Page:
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How much has China's Communist party changed in 30 years?

As the saying goes: the more things change, the more they remain the same

Neha Sahay Published 04.05.19, 10:31 AM
Tens of thousands at the candlelight vigil at Victoria Park, Hong Kong to mark the military crackdown on protests in China's Tiananmen Square in 1989.

Tens of thousands at the candlelight vigil at Victoria Park, Hong Kong to mark the military crackdown on protests in China's Tiananmen Square in 1989. (Shutterstock)

Then, they got scared when students demanded democracy. Today, they are terrified when students ask that the principles of communism be followed. Has the Communist Party of China, which rules the country, changed at all in the last 30 years?

It was in April 1989 that the series of events leading up to the June 4 Tiananmen Square massacre began. For two months, thousands of students had been filing into the vast square, demanding democracy, even though some admitted they didn’t quite know what exactly it meant. They had never experienced it, after all. The protesting students were cheered on by workers who even intervened on their behalf with the police and the army.


Mao was long dead, and Deng Xiaoping had started reversing Mao’s economic policies and opened up China to the Western market economy. But his economic liberalism did not mean political liberalism. On June 4, the tanks rolled in, and the soldiers shot at the throng of students and workers gathered. Official figures said 241, but unofficial figures at that time put the deaths at more than 1,000.

Certainly forced

Since then, talk of the Tiananmen Square incident has been taboo in China. Today, the Communist Party is reacting in much the same way to a growing unity of students and workers. This time, it was students who first came out in support of workers. Unlike in 1989, there have been no mass protests. So, there are no tanks on the streets. But the crackdown has been no less brutal.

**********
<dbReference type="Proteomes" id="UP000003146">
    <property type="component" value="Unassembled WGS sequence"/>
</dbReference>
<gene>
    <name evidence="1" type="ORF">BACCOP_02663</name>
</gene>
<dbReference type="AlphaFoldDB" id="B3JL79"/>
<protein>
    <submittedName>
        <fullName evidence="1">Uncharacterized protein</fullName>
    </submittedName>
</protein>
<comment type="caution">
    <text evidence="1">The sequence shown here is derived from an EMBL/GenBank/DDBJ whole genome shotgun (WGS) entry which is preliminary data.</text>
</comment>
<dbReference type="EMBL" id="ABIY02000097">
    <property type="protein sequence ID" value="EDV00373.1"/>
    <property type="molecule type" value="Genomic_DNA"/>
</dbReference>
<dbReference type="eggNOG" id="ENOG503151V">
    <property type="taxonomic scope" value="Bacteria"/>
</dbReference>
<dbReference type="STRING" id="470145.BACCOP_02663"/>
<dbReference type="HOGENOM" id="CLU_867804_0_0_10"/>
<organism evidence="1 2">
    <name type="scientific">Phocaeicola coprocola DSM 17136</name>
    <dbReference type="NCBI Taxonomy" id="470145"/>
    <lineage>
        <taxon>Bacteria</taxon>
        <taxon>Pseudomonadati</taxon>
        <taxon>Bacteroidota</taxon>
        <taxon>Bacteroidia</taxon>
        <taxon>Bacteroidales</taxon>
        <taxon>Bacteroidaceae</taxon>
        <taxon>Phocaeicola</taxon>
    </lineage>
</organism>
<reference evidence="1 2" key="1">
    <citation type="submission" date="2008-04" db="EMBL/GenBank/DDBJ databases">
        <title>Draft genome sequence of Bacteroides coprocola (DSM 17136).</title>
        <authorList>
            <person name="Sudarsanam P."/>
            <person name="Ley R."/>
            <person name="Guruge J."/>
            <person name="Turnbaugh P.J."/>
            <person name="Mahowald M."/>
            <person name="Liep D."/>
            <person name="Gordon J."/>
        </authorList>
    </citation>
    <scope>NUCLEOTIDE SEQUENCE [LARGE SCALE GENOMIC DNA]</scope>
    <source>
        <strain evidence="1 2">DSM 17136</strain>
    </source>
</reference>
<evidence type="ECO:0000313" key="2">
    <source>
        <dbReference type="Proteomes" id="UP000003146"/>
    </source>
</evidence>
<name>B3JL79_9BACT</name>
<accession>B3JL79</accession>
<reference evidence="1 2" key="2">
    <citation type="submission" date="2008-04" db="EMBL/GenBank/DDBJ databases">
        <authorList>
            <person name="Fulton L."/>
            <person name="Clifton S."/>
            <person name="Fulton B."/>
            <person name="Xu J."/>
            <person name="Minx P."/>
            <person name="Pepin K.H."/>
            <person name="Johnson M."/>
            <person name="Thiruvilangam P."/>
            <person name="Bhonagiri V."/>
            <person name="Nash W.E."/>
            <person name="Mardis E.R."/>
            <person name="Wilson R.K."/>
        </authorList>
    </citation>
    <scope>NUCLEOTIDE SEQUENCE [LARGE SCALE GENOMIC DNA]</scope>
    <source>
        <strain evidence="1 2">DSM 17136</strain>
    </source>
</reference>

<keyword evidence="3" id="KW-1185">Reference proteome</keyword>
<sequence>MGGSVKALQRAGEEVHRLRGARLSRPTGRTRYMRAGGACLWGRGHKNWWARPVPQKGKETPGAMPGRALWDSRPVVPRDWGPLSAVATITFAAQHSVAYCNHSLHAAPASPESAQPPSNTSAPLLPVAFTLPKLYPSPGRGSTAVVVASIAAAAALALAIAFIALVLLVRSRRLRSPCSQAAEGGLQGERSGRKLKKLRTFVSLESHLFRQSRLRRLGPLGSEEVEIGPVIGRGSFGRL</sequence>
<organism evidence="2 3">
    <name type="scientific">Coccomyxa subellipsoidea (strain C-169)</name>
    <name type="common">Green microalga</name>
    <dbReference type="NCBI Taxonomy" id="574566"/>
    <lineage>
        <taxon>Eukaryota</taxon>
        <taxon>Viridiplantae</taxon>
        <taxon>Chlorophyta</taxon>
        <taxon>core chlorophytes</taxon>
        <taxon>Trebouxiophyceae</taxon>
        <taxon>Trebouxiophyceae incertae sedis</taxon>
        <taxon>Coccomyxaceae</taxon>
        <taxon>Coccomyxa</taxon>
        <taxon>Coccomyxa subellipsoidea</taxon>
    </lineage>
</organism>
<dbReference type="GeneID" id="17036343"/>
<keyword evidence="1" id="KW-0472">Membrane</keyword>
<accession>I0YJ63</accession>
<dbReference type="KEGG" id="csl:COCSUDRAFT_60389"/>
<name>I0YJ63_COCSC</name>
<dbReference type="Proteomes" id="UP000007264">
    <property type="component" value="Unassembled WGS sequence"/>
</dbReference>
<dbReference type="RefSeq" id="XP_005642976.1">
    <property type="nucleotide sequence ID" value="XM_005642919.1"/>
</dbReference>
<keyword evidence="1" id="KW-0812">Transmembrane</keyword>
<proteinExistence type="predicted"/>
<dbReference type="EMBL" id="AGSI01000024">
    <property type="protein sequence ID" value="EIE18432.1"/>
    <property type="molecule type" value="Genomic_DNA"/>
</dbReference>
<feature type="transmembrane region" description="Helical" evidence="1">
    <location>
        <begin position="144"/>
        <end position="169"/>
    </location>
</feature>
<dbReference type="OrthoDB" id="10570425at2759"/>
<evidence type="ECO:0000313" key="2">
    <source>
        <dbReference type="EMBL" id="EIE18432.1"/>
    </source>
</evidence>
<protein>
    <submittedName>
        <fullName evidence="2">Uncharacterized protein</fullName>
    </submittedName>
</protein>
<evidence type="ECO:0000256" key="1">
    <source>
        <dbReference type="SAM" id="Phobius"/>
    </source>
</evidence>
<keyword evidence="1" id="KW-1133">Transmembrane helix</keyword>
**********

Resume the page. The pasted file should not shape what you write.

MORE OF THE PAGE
Last July, a group of students in Beijing’s top universities, inspired by Marx and Mao, went to Shenzhen in support of workers who were trying to form an independent union. In August, they were picked up; some have remained incommunicado ever since.

Early this year, videographed ‘confessions’ of four of those detained were shown to other students suspected of being ‘Maoist’. The students are shown confessing that the “CCP is the only one concerned with the rights of workers and peasants in the New Age”. Students expressed doubts about these ‘confessions’ online; seven of them were picked up.

Normally, such ‘confessions’ are televised for national consumption. This was not done this time, it is being rumoured, because watching the obviously forced confessions would have resulted in even more sympathy for the students’ cause.

The total number of persons detained — students, former students, workers, labour activists — number more than 40. All of them have been charged with ‘gathering a crowd to disturb social order’, which attracts a maximum of seven years’ imprisonment. The sentencing is due any day, but censors have ordered that no news of it is to be carried.

Joint struggle

All those detained have been denied access to legal help, with lawyers either withdrawing or not being allowed to meet the detenues. Intellectuals have, of course, urged the Communist Party to release those arrested. But when five labour activists were detained in January, and 100 workers signed an online petition for their release, addressed to the Central trade union body, and wanted to hand it over in person, they were prevented from travelling to Shenzhen.

In the heady 1970s, students in India learnt in Marxist and Maoist study circles that students, workers and peasants were natural allies in the struggle against the oppressive State. Mao’s China was held up as a model. Today, in Xi Jinping’s China, two of these three sections are jointly struggling, and invoking the traditions of the Chinese Communist Party while doing so. Yet, they are being prosecuted, and branded ‘foreign-inspired anti-Communists’.

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